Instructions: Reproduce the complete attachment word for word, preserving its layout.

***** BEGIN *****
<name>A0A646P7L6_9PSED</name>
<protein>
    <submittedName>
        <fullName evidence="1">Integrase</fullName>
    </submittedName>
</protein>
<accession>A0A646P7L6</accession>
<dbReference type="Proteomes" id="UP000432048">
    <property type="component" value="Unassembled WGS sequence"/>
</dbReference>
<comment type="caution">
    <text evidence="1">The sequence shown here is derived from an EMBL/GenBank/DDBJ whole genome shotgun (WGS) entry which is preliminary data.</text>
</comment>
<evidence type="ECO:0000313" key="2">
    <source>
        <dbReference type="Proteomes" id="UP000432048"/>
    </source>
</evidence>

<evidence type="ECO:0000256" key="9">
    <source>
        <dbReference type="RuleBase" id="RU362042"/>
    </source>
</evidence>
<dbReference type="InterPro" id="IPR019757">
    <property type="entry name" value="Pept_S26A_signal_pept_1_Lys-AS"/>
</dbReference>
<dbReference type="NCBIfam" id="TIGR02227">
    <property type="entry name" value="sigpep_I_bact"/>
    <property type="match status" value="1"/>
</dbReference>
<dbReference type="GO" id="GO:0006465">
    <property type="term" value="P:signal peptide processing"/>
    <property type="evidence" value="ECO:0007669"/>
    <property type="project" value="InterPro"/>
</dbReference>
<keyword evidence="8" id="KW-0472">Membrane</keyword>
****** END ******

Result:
<name>A0A646P7L6_9PSED</name>
<protein>
    <submittedName>
        <fullName evidence="1">Integrase</fullName>
    </submittedName>
</protein>
<accession>A0A646P7L6</accession>
<dbReference type="Proteomes" id="UP000432048">
    <property type="component" value="Unassembled WGS sequence"/>
</dbReference>
<comment type="caution">
    <text evidence="1">The sequence shown here is derived from an EMBL/GenBank/DDBJ whole genome shotgun (WGS) entry which is preliminary data.</text>
</comment>
<evidence type="ECO:0000313" key="2">
    <source>
        <dbReference type="Proteomes" id="UP000432048"/>
    </source>
</evidence>

<evidence type="ECO:0000256" key="9">
    <source>
        <dbReference type="RuleBase" id="RU362042"/>
    </source>
</evidence>
<dbReference type="InterPro" id="IPR019757">
    <property type="entry name" value="Pept_S26A_signal_pept_1_Lys-AS"/>
</dbReference>
<dbReference type="NCBIfam" id="TIGR02227">
    <property type="entry name" value="sigpep_I_bact"/>
    <property type="match status" value="1"/>
</dbReference>
<dbReference type="GO" id="GO:0006465">
    <property type="term" value="P:signal peptide processing"/>
    <property type="evidence" value="ECO:0007669"/>
    <property type="project" value="InterPro"/>
</dbReference>
<keyword evidence="8" id="KW-0472">Membrane</keyword>